Renowned percussionist-turned-instrument-maker Akram Al Sharif has been busy for the past year developing and improving a new breed of tablas. The percussion instrument-maker set out to create an improved Darbuka with all the bona fide elements that maintain its authentic feel.
This new generation of the instrument tackles a time-consuming and patience-testing issue that ceramic tabla instrumentalists face; warming up. The tabla requires heat for the skin to stretch and give its deep doms and sharp taks. This step is skipped in the Tablona by using a special balloon placed under the skin to stretch it instantly.
“The whole idea behind the Tablona is to make the instrument concert ready on the spot. Before the Tablona, regular tablas were either tuned by leaving them in the sun for a small period of time, using a small lamp that is placed inside the tabla, or placing them next to a stove or a heater," Akram explains. "Basically, you need to heat the skin and that would stretch it. The Tablona is stretched instantly and you can go on stage at that same moment with no preparation time.”As you might have guessed by now, the cleverly named Darbuka instrument gets its name from combining the words tabla and balloon or rather ballona in Egyptian Arabic. “The Tablona took almost a full year to develop. There were many issues concerning inflating and deflating the Tablona, the design of the clay mould took quite a while too. In addition to finding the right angle and the correct type of ropes and how to stretch it, it definitely took a lot of experimentation and lots of trial and error,” the innovator says of the process and time frame of coming up with such a creation.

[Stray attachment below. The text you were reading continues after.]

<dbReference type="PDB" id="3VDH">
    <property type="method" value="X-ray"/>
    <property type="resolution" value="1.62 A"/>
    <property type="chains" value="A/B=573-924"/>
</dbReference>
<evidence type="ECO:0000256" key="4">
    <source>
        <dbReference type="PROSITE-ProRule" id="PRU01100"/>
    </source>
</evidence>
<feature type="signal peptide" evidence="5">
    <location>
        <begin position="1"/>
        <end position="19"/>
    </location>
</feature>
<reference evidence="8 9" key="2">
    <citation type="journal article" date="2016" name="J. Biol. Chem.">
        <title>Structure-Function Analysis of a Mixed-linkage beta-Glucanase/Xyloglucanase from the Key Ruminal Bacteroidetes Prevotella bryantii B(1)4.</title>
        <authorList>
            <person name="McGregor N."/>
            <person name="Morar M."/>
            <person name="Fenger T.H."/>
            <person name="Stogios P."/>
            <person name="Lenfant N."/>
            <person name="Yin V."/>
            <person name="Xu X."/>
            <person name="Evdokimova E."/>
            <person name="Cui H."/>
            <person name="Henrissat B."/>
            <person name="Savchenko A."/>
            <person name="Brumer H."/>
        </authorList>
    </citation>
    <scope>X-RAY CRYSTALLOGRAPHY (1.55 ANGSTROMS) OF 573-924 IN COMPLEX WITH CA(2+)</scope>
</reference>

The Tablona is now available for orders online through Akram’s website and are available to try only in El Gouna - where he resides - so far, but he aims to have it in music shops around Cairo very soon.
And the best part about this revolutionary instrument is that it doesn't require much experience to master it, unlike regular tablas. “Tablona functions exactly like a regular Tabla, it is a professional, very high-quality instrument, and a lot of beginners would like to have a professional good-sounding instrument. I also produce simple regular tablas that are professional grade, which might suit a number of beginners,” Akram explains.Finally, we had to ask Al Sharif why he was set on creating the Tablona, aside from tackling the warm up issue. “The tabla was never further developed in thousands of years. This is the first time this instrument is modified or adjusted by any means. The only change that happened is that someone made an aluminium mould and created the regular metal tabla that you see everywhere," he says. "Although clay tablas sound so much better than metal ones, the functionality of the latter category took over. There is a mission amongst many tabla players to bring back the original sound of the tabla and boost the use of clay drums all over again”.